Mind your own biscuits and life will be gravy.


#107 dxpavelka

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Posted 15 March 2016 - 11:14 AM

 

Yeah, it may have been different if he hadn't crapped the bed in Rochester.

I know he didn't show anything at Rochester but C'mon Man--2 words:Shane Robinson!!

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#108 Brock Beauchamp

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Posted 15 March 2016 - 11:21 AM

 

Kepler has a .280 lifetime minor league average and hasn't even hit AAA yet.  He has 41 stolen bases in 6 seasons with 13 sac flies.

 

Santana has a lifetime .276 minor league average and has played in AAA already.  He has 124 stolen bases and 23 sac flies.  Hell his MLB average after two seasons is still .278 even after last season.

 

What about Kepler's one AA season where he virtually had the same average (.322 vs .319) as Santana did in his MLB season prove your "better stick" theory?  I think Santana offers more to start the season and runs faster.  He also has proven he is capable of providing sac flies when needed.  Things may change as May and June roll around.

 

Are these valid points?

I agree that Santana should start the season on the roster but batting average is basically useless to use in isolation, especially in the case of Danny Santana.

 

Santana will never repeat his 2014 BABIP, which directly led to that 2014 batting average. Santana swings and misses a lot. He doesn't walk often. He's a flawed hitter who doesn't show the signs you want to see from a hitting prospect.

 

Kepler, on the other hand, was damned near immaculate last year. He didn't swing and miss. He drew loads of walks. The guy has a refined approach Santana will never replicate. Oh, and Max profiles to hit for modest power as well. In a nutshell, he's everything Danny Santana is not as a hitter.

 

Santana MiLB BA: .276

Kepler MiLB BA: .280

 

Well, those are similar, right? Well, maybe not so much...

 

Santana MiLB OBP: .319

Kepler MiLB OBP: .362

 

Okay, these players aren't very similar at all. One guy thinks about taking a walk every so often, the other guy goes to the plate with the intent of making the guy on the mound throw pitches.

 

Santana MiLB SLG: .399

Kepler MiLB SLG: .445 (and a whopping .531 last season)

 

Yeah, these players are vastly different. The guy who makes the pitcher pitch also punishes the ball when the pitcher fails to execute. And the coup de grace:

 

Santana MiLB SO: once every 5.47 PAs

Kepler MiLB SO: once every 6.34 PAs (once every 7.65 PAs last season)

 

This is getting ridiculous. The guy who makes pitchers pitch and tattoos bad pitches also hits the ball when he swings at it. He's looking like a damned fine hitter at this point. The other guy, maybe not so much.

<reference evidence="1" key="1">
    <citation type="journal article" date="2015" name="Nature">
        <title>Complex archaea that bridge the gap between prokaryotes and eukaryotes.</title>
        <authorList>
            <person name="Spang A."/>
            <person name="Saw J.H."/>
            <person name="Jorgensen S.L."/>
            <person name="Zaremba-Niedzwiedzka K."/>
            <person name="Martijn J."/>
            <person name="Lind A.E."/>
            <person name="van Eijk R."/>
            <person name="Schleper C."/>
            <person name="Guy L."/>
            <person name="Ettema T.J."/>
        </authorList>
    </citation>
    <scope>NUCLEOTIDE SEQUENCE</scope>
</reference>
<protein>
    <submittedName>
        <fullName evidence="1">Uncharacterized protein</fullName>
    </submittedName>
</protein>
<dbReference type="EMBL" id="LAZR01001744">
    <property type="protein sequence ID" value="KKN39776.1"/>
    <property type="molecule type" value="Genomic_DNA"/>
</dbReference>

Batting average is a bad statistic in isolation. Kepler is a vastly superior hitter to Santana and trended up in a huge way last season. If Max gets the call to Minnesota, he needs to start every day. Danny Santana is utility fodder and the Twins should treat him as such (which it appears they are doing).

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#109 alarp33

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Posted 15 March 2016 - 11:25 AM

I agree that Santana should start the season on the roster but batting average is basically useless to use in isolation, especially in the case of Danny Santana.
 
Santana will never repeat his 2014 BABIP, which directly led to that 2014 batting average. Santana swings and misses a lot. He doesn't walk often. He's a flawed hitter who doesn't show the signs you want to see from a hitting prospect.
 
Kepler, on the other hand, was damned near immaculate last year. He didn't swing and miss. He drew loads of walks. The guy has a refined approach Santana will never replicate. Oh, and Max profiles to hit for modest power as well. In a nutshell, he's everything Danny Santana is not as a hitter.
 
Santana MiLB BA: .276
Kepler MiLB BA: .280
 
Well, those are similar, right? Well, maybe not so much...
 
Santana MiLB OBP: .319
Kepler MiLB OBP: .362
 
Okay, these players aren't very similar at all. One guy thinks about taking a walk every so often, the other guy goes to the plate with the intent of making the guy on the mound throw pitches.
 
Santana MiLB SLG: .399
Kepler MiLB SLG: .445 (and a whopping .531 last season)
 
Yeah, these players are vastly different. The guy who makes the pitcher pitch also punishes the ball when the pitcher fails to execute. And the coup de grace:
 
Santana MiLB SO: once every 5.47 PAs
Kepler MiLB SO: once every 6.34 PAs (once every 7.65 PAs last season)

This is getting ridiculous. The guy who makes pitchers pitch and tattoos bad pitches also hits the ball when he swings at it. He's looking like a damned fine hitter at this point. The other guy, maybe not so much.
 
Batting average is a bad statistic in isolation. Kepler is a vastly superior hitter to Santana and trended up in a huge way last season. If Max gets the call to Minnesota, he needs to start every day. Danny Santana is utility fodder and the Twins should treat him as such (which it appears they are doing).

 
Good work Brock, but I see you didn't have an answer for this one...
 
"He also has proven he is capable of providing sac flies when needed" - Re; Santana

"The game has changed since I've entered, it's for bright, energetic negotiators moreso than anything I possess." - Terry Ryan 2007


#110 Brock Beauchamp

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Posted 15 March 2016 - 11:28 AM

 

Good work Brock, but I see you didn't have an answer for this one...

 

"He also has proven he is capable of providing sac flies when needed" - Re; Santana

Well, in a roundabout way, I did. :D

 

The guy who hits for power and doesn't miss the ball when he swings at it is going to provide plenty of sacrifice flies when presented the opportunity to do so.

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Also tagged with one or more of these keywords: oswaldo arcia, danny santana, carlos quentin, ryan sweeney, max kepler